Saturday, July 21, 2007

Reviving the Fairness Doctrine

Originating in 1949 and formalized by the Federal Communications Commission in 1967, the Fairness Doctrine sought to assure that broadcast licensees controlling a limited number of broadcast stations presented a balanced view on important issues. Back in 1949, Americans got their news from newspapers, and a fair number of AM stations, but there was a limited number of TV stations and a handful of FM stations on the air, and since there was a limited number of broadcast entities, the federal government wanted to assure that there was a balance of views on the public’s airwaves. In 1949, and later in 1967, the relatively limited access to information from broadcast sources might have justified the Fairness Doctrine, however, things have changed dramatically since then.

Today we have more than 1,300 television broadcast stations; five thousand AM radio stations; more than four thousand FM radio stations, the vast majority of which didn’t exist in 1949 and were just developing and not in large numbers in 1967; we have abundant non-broadcast TV channels like MSNBC, CNN, CNBC and Fox; we have satellite radio, and we have the Internet. The number of available information sources has increased exponentially since the Fairness Doctrine sought to assure balance in broadcasting. With the profusion of information sources, whether broadcast sources present a balanced view today is far less important than it was 40 or 60 years ago.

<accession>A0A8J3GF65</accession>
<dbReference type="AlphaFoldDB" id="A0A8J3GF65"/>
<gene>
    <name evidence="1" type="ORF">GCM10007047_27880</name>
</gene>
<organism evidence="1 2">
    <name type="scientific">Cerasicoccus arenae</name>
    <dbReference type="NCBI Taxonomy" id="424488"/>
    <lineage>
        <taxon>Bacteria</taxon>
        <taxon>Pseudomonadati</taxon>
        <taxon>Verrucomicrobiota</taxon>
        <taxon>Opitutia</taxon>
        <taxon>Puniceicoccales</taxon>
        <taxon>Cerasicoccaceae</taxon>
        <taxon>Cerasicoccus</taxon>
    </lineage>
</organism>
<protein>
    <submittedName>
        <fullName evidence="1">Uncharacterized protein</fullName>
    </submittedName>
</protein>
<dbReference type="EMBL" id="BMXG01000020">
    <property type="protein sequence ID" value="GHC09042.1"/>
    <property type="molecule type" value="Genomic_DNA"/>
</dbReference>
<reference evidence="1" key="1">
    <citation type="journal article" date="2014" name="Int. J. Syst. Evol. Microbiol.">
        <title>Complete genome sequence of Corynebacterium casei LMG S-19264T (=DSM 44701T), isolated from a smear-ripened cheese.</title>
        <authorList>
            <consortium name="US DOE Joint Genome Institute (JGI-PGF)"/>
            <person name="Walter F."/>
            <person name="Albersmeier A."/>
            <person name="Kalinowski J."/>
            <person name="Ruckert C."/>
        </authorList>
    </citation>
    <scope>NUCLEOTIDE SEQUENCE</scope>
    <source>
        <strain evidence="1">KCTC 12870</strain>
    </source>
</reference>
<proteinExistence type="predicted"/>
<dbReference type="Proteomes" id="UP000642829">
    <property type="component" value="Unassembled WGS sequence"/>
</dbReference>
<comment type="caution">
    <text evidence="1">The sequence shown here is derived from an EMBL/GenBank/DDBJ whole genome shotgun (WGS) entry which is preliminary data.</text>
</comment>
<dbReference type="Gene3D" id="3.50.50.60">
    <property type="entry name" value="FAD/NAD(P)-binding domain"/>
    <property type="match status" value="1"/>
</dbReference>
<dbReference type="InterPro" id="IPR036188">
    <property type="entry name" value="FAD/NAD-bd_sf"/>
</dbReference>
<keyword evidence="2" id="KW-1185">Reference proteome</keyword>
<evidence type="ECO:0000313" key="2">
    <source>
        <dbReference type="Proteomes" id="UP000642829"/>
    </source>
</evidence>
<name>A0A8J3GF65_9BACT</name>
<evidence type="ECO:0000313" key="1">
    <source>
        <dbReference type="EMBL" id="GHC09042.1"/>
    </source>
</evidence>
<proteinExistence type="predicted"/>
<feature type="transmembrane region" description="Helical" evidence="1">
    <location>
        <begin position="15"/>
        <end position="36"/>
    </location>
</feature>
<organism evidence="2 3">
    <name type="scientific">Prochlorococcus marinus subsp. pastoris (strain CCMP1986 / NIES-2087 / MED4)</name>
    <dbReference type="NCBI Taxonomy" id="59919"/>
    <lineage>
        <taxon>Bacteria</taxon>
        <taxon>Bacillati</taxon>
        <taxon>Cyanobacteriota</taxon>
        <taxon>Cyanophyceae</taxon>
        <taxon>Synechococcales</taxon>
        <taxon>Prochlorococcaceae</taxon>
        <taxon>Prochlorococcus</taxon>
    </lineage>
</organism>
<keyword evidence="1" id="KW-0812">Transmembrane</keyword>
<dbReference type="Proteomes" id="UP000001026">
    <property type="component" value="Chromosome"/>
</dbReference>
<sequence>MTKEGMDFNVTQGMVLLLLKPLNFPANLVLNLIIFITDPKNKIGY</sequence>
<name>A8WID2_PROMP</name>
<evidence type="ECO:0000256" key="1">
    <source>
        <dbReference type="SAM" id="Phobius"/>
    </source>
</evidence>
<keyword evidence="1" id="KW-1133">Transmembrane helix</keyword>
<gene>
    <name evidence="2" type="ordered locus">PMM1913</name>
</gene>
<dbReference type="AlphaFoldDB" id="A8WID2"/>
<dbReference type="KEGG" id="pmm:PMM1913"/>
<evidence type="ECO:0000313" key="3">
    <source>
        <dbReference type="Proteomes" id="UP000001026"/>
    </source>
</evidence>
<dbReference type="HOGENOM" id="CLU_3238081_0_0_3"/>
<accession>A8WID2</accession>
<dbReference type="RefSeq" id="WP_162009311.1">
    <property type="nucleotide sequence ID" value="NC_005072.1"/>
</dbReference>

Supporters of reinstating the Fairness Doctrine claim to want to assure balance, but curiously they aren’t concerned with restoring balance in television network news, where that is a decided and undeniable Leftward tilt. No, what they want is to balance talk radio, a medium that developed and evolved through a trial and error process that responded to market forces. When AM radio moved into the talk genre, listeners decided they prefer conservative hosts, so talk radio has become a conservative medium. So now liberals, who were unable to earn market share with hosts that the listening public wanted to hear, now want the FCC to dictate that talk radio stations provide as much air time to liberals, who don’t have advertiser support, as they provide to conservatives, who do have advertiser support. They want the government to do for them what they have been unable to do for themselves.

That is typical of liberals, who repeatedly want government to solve their problems for them, to give them what they are incapable of earning for them selves through honest means. Let us hope that there are enough fair-minded lawmakers in Congress that oppose this odious power grab, and save liberals from another humiliating display of government dependency.

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